How To Breakup With Someone You Were Never Really Dating, Because Everyone Needs Closure

Breakups aren't reserved for people who've been together for years — sometimes, you need to end things with someone you're not even sure you were really dating (or sure that you weren't dating). I've certainly been dumped by many more men than I ever knew I was dating, and honestly, it was nice to have the relationship defined at some point (as over). If you find yourself in the situation where you need to breakup with someone you were never really dating, you're not alone. Just because the relationship didn't turn into something serious doesn't mean the breakup will be easy, so I compiled some advice for you on how to have these tough convos.

It's up to you to decide how serious a relationship has to be before you think an in-person breakup is necessary. "If you have been seeing each other exclusively for a few months, you want to offer the person face-to-face closure," Behavioral Scientist, Relationship Coach and Creator of Your Happiness Hypothesis Method Clarissa Silva tells Elite Daily. "You don’t want them to go through a period of self-doubt and constant 'what is wrong with me?'-type thinking." In some cases, it can be easier for the other person to find closure if you meet them in person — that way, they know the relationship was important to you, and they don't feel undervalued.

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You might decide breaking up over the phone or text is the best option, and that's OK too in many circumstances. "Texting and phone exits are last resort methods and really based on what you would prefer be done to you," Silva says. "It’s less about how casual you were it’s more about your standard of how people should treat you. If you wouldn’t mind being texted or phoned a breakup, then that is a reasonable alternative." I've been upset when someone I went on a few dates with broke up with me over text, but I later realized I would have been upset no matter what, and the idea of a face-to-face breakup with him seemed unbearable. It also depends more on the intensity of the dating (or non-dating) than the length of time. "If it's only been a month but you've been spending every weekend together, having hours-long conversations, then you'd still probably owe it to that person to do it face-to-face," Writer and Relationship Expert Kiki O'Keeffe tells Elite Daily. That said, if you do think phone or text is the most considerate way to end things with someone, don't be afraid to use it.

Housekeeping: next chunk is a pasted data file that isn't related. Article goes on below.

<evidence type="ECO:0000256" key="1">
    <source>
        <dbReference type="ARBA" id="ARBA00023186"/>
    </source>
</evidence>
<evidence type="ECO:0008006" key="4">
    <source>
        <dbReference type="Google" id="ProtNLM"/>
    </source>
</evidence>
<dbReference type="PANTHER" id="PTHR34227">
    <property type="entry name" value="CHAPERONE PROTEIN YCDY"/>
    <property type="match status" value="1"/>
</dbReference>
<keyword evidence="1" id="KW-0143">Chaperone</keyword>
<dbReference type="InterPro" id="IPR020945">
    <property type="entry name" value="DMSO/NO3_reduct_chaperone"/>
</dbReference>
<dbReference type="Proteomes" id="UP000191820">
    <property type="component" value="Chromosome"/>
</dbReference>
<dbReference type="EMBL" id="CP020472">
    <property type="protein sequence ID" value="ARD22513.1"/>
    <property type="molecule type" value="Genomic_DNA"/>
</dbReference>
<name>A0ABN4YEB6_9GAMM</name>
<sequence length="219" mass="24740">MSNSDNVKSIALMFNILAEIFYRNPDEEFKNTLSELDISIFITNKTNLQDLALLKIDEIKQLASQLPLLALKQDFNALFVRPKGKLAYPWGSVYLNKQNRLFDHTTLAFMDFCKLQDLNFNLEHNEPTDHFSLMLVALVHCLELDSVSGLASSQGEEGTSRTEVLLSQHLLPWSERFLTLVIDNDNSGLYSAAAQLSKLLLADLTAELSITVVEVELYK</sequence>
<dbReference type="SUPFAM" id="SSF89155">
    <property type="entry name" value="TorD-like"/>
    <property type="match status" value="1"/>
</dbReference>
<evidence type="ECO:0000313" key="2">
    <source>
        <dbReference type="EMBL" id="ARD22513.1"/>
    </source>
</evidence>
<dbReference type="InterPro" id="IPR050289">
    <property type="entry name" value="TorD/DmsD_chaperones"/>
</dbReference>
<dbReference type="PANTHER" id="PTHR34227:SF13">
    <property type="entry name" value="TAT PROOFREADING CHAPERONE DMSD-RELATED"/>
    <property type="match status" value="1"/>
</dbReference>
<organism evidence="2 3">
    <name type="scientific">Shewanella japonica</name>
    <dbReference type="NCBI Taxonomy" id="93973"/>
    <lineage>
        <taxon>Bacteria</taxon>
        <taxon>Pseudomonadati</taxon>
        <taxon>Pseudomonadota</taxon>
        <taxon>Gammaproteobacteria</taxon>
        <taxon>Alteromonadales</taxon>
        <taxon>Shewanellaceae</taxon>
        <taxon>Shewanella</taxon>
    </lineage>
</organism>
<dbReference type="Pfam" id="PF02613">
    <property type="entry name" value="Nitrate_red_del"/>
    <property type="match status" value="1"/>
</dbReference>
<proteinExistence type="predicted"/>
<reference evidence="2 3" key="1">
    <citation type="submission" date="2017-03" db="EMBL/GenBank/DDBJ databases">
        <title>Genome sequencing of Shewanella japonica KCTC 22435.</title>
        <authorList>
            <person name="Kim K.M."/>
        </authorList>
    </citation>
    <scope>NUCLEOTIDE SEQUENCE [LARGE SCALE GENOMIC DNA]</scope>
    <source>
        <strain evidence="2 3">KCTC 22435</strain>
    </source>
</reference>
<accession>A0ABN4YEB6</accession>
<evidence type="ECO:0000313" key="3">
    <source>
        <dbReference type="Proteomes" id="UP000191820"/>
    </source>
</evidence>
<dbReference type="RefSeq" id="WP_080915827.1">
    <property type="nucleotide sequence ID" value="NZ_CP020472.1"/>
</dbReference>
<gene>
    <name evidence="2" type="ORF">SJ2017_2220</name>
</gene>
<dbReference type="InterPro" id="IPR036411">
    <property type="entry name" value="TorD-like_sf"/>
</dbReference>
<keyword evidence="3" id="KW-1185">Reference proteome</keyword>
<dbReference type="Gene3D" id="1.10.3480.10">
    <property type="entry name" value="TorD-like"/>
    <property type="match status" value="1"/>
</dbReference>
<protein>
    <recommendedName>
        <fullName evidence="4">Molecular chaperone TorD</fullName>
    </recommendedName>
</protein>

Remember to consider their feelings, even if you don't think the relationship felt very serious. They might have a different view of it, so you don't want them to feel like you don't care. "It's really important to be clear that you value them, but that they weren’t a good fit," Silva says. "You can be honest and definitive in your response. The goal is to give yourself and the other person closure so that you can move on. Something like: 'I've enjoyed spending time with you, but I'm realizing that it's not what I want going forward. I care about you and wanted to let you know so that we can both move on' would work." You don't want them to feel like you didn't care about their feelings, so taking the time to explain why you don't want to continue (even if you don't feel like the relationship had even started) can be helpful.

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Directness helps a breakup with someone you weren't really dating, according to experts. "If you want to tell someone you've been casually dating that you want to end things, don't be afraid of being direct," O'Keeffe says. "The stakes are a bit lower, so there's less pressure on both sides to navigate tricky emotions. Be decisive but kind, and that will go a long way toward ensuring that each party feels respected." You don't need to remind them that it wasn't a real relationship to begin with (if that's how you felt about it), but you should be clear that it's over. Just because the actual dating might have been ambiguous doesn't mean the breakup should be. Kindness is always important, but be clear about the fact that you no longer want to see them.

Breaking up with someone you're not really dating can be tricky. Even just deciding whether to call it quits IRL or over the phone is something you'll have to decide. However, if you show them kindness and directness, and treat them with respect, you've done all you can do. "Not dating" doesn't mean "no breakups", but if you are considerate and communicative, you can make the breakup a less painful experience.